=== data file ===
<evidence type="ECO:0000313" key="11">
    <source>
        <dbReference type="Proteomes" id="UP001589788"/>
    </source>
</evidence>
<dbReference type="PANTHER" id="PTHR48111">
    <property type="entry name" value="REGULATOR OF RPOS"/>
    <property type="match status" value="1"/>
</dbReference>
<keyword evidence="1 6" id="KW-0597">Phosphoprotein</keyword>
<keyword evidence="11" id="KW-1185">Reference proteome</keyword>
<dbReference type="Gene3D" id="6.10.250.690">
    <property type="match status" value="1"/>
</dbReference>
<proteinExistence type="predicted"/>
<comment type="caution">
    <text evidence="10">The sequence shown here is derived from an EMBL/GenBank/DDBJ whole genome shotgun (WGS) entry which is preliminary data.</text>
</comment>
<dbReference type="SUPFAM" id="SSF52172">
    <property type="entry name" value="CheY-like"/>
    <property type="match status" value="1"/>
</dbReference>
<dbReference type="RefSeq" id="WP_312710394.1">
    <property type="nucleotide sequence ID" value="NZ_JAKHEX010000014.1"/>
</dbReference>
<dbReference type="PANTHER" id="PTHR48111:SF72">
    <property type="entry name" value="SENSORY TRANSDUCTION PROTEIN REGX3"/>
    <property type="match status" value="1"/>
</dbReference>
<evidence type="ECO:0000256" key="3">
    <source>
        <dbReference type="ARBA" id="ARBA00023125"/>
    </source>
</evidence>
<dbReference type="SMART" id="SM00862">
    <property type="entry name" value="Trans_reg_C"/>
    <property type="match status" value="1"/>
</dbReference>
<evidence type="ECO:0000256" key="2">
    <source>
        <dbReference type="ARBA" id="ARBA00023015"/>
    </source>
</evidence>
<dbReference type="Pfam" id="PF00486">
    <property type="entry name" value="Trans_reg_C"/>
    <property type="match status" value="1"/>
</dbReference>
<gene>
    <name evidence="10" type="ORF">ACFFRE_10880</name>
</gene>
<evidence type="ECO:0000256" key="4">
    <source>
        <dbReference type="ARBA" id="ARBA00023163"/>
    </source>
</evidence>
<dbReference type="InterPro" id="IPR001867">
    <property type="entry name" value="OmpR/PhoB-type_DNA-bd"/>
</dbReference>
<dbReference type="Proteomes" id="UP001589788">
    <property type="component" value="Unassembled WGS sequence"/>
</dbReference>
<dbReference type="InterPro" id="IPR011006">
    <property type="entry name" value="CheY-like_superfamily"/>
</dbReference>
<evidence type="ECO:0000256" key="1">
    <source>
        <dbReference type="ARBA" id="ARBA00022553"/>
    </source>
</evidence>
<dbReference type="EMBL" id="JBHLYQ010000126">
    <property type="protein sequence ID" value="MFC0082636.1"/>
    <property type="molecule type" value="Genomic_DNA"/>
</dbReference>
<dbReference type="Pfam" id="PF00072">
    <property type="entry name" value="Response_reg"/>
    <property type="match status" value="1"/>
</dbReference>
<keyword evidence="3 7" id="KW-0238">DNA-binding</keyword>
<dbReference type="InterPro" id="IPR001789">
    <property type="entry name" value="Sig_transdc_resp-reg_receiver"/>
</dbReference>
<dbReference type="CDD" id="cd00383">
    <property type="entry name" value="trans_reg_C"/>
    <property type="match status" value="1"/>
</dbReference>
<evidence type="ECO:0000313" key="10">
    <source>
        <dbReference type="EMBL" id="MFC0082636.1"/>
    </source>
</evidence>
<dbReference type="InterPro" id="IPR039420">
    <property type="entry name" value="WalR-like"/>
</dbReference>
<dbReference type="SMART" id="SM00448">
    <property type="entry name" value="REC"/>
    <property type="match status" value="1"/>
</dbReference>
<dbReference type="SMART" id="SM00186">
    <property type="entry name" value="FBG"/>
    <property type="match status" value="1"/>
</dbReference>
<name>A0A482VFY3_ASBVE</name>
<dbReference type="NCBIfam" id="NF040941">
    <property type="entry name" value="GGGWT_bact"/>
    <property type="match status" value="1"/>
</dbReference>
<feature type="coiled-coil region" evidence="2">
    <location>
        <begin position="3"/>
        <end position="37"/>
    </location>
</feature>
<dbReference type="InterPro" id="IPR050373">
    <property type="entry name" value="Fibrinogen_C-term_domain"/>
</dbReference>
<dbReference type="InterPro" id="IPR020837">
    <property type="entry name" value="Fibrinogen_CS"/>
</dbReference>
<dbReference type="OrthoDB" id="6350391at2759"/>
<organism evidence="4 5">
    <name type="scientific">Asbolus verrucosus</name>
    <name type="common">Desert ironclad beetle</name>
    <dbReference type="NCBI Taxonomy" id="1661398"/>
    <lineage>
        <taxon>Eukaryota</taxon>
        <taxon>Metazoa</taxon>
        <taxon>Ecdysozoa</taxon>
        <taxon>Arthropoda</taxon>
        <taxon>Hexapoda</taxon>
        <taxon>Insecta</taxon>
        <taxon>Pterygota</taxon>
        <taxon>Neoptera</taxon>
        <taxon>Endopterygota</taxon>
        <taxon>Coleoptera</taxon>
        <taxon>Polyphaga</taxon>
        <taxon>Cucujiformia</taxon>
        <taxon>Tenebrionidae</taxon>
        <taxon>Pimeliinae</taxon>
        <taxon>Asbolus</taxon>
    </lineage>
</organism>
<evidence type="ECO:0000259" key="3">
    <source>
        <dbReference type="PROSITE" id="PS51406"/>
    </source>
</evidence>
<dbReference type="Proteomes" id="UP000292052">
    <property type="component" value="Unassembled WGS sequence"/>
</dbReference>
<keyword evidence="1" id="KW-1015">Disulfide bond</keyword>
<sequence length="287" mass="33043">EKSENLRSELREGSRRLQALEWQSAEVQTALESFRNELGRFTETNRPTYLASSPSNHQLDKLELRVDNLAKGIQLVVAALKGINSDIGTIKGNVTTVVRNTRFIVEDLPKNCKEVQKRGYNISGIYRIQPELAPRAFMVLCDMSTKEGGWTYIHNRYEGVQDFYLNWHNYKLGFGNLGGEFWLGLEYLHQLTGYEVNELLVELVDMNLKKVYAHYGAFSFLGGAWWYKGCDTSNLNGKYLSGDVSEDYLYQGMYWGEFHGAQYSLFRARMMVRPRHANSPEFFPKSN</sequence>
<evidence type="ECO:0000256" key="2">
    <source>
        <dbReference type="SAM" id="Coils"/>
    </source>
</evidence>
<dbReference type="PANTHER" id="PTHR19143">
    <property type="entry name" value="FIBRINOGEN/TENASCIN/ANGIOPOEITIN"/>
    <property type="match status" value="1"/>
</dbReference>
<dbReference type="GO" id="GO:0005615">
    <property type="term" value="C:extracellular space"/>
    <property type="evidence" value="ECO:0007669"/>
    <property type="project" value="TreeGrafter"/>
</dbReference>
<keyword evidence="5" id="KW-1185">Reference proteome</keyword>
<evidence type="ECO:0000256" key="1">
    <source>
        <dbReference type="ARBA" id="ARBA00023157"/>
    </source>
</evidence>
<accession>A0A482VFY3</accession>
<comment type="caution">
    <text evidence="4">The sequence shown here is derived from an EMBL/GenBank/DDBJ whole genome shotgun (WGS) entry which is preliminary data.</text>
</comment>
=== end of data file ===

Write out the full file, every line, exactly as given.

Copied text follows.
<evidence type="ECO:0000313" key="11">
    <source>
        <dbReference type="Proteomes" id="UP001589788"/>
    </source>
</evidence>
<dbReference type="PANTHER" id="PTHR48111">
    <property type="entry name" value="REGULATOR OF RPOS"/>
    <property type="match status" value="1"/>
</dbReference>
<keyword evidence="1 6" id="KW-0597">Phosphoprotein</keyword>
<keyword evidence="11" id="KW-1185">Reference proteome</keyword>
<dbReference type="Gene3D" id="6.10.250.690">
    <property type="match status" value="1"/>
</dbReference>
<proteinExistence type="predicted"/>
<comment type="caution">
    <text evidence="10">The sequence shown here is derived from an EMBL/GenBank/DDBJ whole genome shotgun (WGS) entry which is preliminary data.</text>
</comment>
<dbReference type="SUPFAM" id="SSF52172">
    <property type="entry name" value="CheY-like"/>
    <property type="match status" value="1"/>
</dbReference>
<dbReference type="RefSeq" id="WP_312710394.1">
    <property type="nucleotide sequence ID" value="NZ_JAKHEX010000014.1"/>
</dbReference>
<dbReference type="PANTHER" id="PTHR48111:SF72">
    <property type="entry name" value="SENSORY TRANSDUCTION PROTEIN REGX3"/>
    <property type="match status" value="1"/>
</dbReference>
<evidence type="ECO:0000256" key="3">
    <source>
        <dbReference type="ARBA" id="ARBA00023125"/>
    </source>
</evidence>
<dbReference type="SMART" id="SM00862">
    <property type="entry name" value="Trans_reg_C"/>
    <property type="match status" value="1"/>
</dbReference>
<evidence type="ECO:0000256" key="2">
    <source>
        <dbReference type="ARBA" id="ARBA00023015"/>
    </source>
</evidence>
<dbReference type="Pfam" id="PF00486">
    <property type="entry name" value="Trans_reg_C"/>
    <property type="match status" value="1"/>
</dbReference>
<gene>
    <name evidence="10" type="ORF">ACFFRE_10880</name>
</gene>
<evidence type="ECO:0000256" key="4">
    <source>
        <dbReference type="ARBA" id="ARBA00023163"/>
    </source>
</evidence>
<dbReference type="InterPro" id="IPR001867">
    <property type="entry name" value="OmpR/PhoB-type_DNA-bd"/>
</dbReference>
<dbReference type="Proteomes" id="UP001589788">
    <property type="component" value="Unassembled WGS sequence"/>
</dbReference>
<dbReference type="InterPro" id="IPR011006">
    <property type="entry name" value="CheY-like_superfamily"/>
</dbReference>
<evidence type="ECO:0000256" key="1">
    <source>
        <dbReference type="ARBA" id="ARBA00022553"/>
    </source>
</evidence>
<dbReference type="EMBL" id="JBHLYQ010000126">
    <property type="protein sequence ID" value="MFC0082636.1"/>
    <property type="molecule type" value="Genomic_DNA"/>
</dbReference>
<dbReference type="Pfam" id="PF00072">
    <property type="entry name" value="Response_reg"/>
    <property type="match status" value="1"/>
</dbReference>
<keyword evidence="3 7" id="KW-0238">DNA-binding</keyword>
<dbReference type="InterPro" id="IPR001789">
    <property type="entry name" value="Sig_transdc_resp-reg_receiver"/>
</dbReference>
<dbReference type="CDD" id="cd00383">
    <property type="entry name" value="trans_reg_C"/>
    <property type="match status" value="1"/>
</dbReference>
<evidence type="ECO:0000313" key="10">
    <source>
        <dbReference type="EMBL" id="MFC0082636.1"/>
    </source>
</evidence>
<dbReference type="InterPro" id="IPR039420">
    <property type="entry name" value="WalR-like"/>
</dbReference>
<dbReference type="SMART" id="SM00448">
    <property type="entry name" value="REC"/>
    <property type="match status" value="1"/>
</dbReference>
<dbReference type="SMART" id="SM00186">
    <property type="entry name" value="FBG"/>
    <property type="match status" value="1"/>
</dbReference>
<name>A0A482VFY3_ASBVE</name>
<dbReference type="NCBIfam" id="NF040941">
    <property type="entry name" value="GGGWT_bact"/>
    <property type="match status" value="1"/>
</dbReference>
<feature type="coiled-coil region" evidence="2">
    <location>
        <begin position="3"/>
        <end position="37"/>
    </location>
</feature>
<dbReference type="InterPro" id="IPR050373">
    <property type="entry name" value="Fibrinogen_C-term_domain"/>
</dbReference>
<dbReference type="InterPro" id="IPR020837">
    <property type="entry name" value="Fibrinogen_CS"/>
</dbReference>
<dbReference type="OrthoDB" id="6350391at2759"/>
<organism evidence="4 5">
    <name type="scientific">Asbolus verrucosus</name>
    <name type="common">Desert ironclad beetle</name>
    <dbReference type="NCBI Taxonomy" id="1661398"/>
    <lineage>
        <taxon>Eukaryota</taxon>
        <taxon>Metazoa</taxon>
        <taxon>Ecdysozoa</taxon>
        <taxon>Arthropoda</taxon>
        <taxon>Hexapoda</taxon>
        <taxon>Insecta</taxon>
        <taxon>Pterygota</taxon>
        <taxon>Neoptera</taxon>
        <taxon>Endopterygota</taxon>
        <taxon>Coleoptera</taxon>
        <taxon>Polyphaga</taxon>
        <taxon>Cucujiformia</taxon>
        <taxon>Tenebrionidae</taxon>
        <taxon>Pimeliinae</taxon>
        <taxon>Asbolus</taxon>
    </lineage>
</organism>
<evidence type="ECO:0000259" key="3">
    <source>
        <dbReference type="PROSITE" id="PS51406"/>
    </source>
</evidence>
<dbReference type="Proteomes" id="UP000292052">
    <property type="component" value="Unassembled WGS sequence"/>
</dbReference>
<keyword evidence="1" id="KW-1015">Disulfide bond</keyword>
<sequence length="287" mass="33043">EKSENLRSELREGSRRLQALEWQSAEVQTALESFRNELGRFTETNRPTYLASSPSNHQLDKLELRVDNLAKGIQLVVAALKGINSDIGTIKGNVTTVVRNTRFIVEDLPKNCKEVQKRGYNISGIYRIQPELAPRAFMVLCDMSTKEGGWTYIHNRYEGVQDFYLNWHNYKLGFGNLGGEFWLGLEYLHQLTGYEVNELLVELVDMNLKKVYAHYGAFSFLGGAWWYKGCDTSNLNGKYLSGDVSEDYLYQGMYWGEFHGAQYSLFRARMMVRPRHANSPEFFPKSN</sequence>
<evidence type="ECO:0000256" key="2">
    <source>
        <dbReference type="SAM" id="Coils"/>
    </source>
</evidence>
<dbReference type="PANTHER" id="PTHR19143">
    <property type="entry name" value="FIBRINOGEN/TENASCIN/ANGIOPOEITIN"/>
    <property type="match status" value="1"/>
</dbReference>
<dbReference type="GO" id="GO:0005615">
    <property type="term" value="C:extracellular space"/>
    <property type="evidence" value="ECO:0007669"/>
    <property type="project" value="TreeGrafter"/>
</dbReference>
<keyword evidence="5" id="KW-1185">Reference proteome</keyword>
<evidence type="ECO:0000256" key="1">
    <source>
        <dbReference type="ARBA" id="ARBA00023157"/>
    </source>
</evidence>
<accession>A0A482VFY3</accession>
<comment type="caution">
    <text evidence="4">The sequence shown here is derived from an EMBL/GenBank/DDBJ whole genome shotgun (WGS) entry which is preliminary data.</text>
</comment>